Ornaments are stunning holiday decorations whether they are hung on trees, displayed in bowls, draped in garlands or wound into wreaths. Unfortunately, pets may see them as irresistible treats, and broken glass or sharp plastic from shattered ornaments can cause severe cuts and internal injuries to pets.
Stay Safe: Train animals to keep away from trees and other decorations, and opt for shatterproof ornaments whenever possible. Position delicate ornaments well out of a pet's reach, or keep pets out of the room with the decorated tree entirely.
Candles on menorahs, mantles or centerpieces are delightful decorations. A a flame's flicker, however, can be tempting for playful pets, and fire is a real hazard to fur and skin. Furthermore, scented candles are infused with oils that, while delicious to smell, can be toxic if pets accidentally ingest them.
Stay Safe: Opt for flameless battery-powered candles instead of real flames, and never leave candles burning unattended. Be sure there are no flammable materials near any lit candle to avoid the risk of fire.
Many people celebrate with exuberant fireworks, but loud noises and explosions can frighten pets. If pets are nearby when fireworks are used, they may also be at risk for burns from smoldering rockets or out-of-control launches. Leftover bits of burned wrappers and gunpowder are also toxic to pets.
Stay Safe: Keep pets indoors when fireworks are used, and follow all safely precautions when lighting fireworks. Clean up all debris when it is cooled and dispose of it out of reach of pets.
- Too Many Visitors
Visits from friends and family are a wonderful part of the holidays, but extra guests can disorient pets, especially when new visitors use unfamiliar commands or treat pets differently. Children may not know how to safely interact with pets, or overnight visitors may accidentally leave medication or other unsafe items accessible to pets, leading to numerous problems.
Stay Safe: Introduce guests to pets properly, and let them know what commands or house rules are necessary for pets' safety. Be sure pets have a safe, calm space to retreat if needed, such as a comfortable crate or room where guests don't visit.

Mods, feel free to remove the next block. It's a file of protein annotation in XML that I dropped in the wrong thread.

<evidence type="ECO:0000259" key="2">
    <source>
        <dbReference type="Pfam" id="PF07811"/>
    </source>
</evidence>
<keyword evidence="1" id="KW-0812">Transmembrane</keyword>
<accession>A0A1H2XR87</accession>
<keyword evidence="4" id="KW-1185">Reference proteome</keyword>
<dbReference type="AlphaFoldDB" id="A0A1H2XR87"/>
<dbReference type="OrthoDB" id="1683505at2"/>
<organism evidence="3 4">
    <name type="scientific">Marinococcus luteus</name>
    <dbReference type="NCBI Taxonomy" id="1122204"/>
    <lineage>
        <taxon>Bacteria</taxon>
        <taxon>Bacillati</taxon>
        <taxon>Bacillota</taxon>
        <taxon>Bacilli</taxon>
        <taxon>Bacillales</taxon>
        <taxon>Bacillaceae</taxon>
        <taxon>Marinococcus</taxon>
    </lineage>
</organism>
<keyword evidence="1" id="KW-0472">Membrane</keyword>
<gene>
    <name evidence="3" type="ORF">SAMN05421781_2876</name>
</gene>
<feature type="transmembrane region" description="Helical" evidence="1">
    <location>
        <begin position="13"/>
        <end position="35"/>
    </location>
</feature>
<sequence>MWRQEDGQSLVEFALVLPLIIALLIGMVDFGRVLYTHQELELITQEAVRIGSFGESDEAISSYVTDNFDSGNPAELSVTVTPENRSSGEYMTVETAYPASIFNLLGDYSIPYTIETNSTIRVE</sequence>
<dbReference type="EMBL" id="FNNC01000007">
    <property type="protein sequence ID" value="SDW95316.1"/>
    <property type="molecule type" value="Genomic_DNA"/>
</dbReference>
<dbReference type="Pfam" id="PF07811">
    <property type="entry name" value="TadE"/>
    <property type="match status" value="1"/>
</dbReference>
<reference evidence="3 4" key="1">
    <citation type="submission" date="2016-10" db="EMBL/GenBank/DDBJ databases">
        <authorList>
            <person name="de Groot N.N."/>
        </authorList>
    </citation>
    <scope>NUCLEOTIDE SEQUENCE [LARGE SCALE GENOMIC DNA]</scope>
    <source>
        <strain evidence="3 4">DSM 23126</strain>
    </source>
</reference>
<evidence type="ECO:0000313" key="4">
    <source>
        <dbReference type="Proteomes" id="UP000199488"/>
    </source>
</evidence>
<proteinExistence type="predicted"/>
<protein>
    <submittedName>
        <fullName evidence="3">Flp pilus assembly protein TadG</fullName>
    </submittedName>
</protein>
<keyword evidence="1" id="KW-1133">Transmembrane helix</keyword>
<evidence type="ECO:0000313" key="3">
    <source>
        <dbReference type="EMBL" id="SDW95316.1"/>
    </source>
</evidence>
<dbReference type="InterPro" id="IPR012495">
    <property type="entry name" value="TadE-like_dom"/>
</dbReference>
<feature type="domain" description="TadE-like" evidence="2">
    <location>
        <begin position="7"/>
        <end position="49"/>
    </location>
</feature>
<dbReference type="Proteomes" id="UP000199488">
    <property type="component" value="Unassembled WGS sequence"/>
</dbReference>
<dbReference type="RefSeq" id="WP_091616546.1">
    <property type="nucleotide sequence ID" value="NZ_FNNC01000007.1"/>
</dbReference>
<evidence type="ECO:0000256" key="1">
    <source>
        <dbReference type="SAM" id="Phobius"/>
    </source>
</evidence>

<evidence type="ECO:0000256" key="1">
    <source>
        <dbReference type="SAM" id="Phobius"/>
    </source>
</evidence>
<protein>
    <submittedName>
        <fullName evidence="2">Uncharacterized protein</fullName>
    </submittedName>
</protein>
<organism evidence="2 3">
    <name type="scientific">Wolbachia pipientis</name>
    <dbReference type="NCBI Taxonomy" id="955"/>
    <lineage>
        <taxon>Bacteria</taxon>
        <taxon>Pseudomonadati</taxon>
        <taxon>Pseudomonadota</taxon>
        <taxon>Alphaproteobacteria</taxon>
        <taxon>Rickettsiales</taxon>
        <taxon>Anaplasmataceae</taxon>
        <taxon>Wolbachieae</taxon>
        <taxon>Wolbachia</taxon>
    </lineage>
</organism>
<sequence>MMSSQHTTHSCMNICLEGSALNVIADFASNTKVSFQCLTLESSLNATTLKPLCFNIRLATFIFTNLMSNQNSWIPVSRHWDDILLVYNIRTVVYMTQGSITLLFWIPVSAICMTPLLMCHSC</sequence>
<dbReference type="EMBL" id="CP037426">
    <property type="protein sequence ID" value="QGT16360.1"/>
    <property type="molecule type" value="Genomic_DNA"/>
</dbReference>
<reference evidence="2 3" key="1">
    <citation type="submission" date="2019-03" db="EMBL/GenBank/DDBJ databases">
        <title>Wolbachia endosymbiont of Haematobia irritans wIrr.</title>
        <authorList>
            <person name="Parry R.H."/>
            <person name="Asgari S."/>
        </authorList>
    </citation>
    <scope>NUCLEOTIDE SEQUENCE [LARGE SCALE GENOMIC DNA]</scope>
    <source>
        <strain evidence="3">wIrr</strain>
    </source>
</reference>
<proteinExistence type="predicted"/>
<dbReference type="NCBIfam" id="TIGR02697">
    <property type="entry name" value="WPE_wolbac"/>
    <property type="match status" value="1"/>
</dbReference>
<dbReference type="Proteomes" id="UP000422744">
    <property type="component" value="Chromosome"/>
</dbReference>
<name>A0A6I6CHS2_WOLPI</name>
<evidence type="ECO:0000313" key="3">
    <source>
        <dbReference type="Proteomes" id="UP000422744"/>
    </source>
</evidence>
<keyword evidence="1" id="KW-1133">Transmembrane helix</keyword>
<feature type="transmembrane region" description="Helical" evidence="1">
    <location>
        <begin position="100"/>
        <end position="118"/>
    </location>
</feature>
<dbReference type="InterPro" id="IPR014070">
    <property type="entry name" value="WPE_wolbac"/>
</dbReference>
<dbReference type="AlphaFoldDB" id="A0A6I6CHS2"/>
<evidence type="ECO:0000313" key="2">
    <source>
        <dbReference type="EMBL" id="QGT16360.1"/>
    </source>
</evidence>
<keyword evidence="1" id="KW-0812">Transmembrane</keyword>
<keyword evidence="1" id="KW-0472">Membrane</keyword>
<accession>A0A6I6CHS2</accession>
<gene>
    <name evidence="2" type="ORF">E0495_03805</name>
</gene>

It's unfortunate that the holidays can be so filled with extra chores, tasks and events that we may not spend as much time with our pets as we normally do. This can lead to accidentally missed meals, fewer walks or playtime sessions or other inadvertent neglect that can cause stress or other problems for pets.
Stay Safe: Make time each day for your pets. If necessary, assign different pet care chores to different family members so everyone pitches in to help be sure a pet gets the proper care throughout the holiday season.
With so much coming and going during the holidays, it's easy for a clever pet to slip out of a door or gate unnoticed. This can lead to many dangers, including being lost, hit by a vehicle, encountering predators, cold exposure, coming across toxic chemicals and more.
Stay Safe: Take extra care to watch pets near any escape points, and be sure they are always wearing collars and identification tags. Get your pet microchipped so you can be reunited if they do become lost.
The holidays are a great time, but also a dangerous time for pets. By being aware of the top pet dangers during the holiday season, however, owners can take all the necessary steps to keep their pets safe, comfortable and happy during every holiday celebration.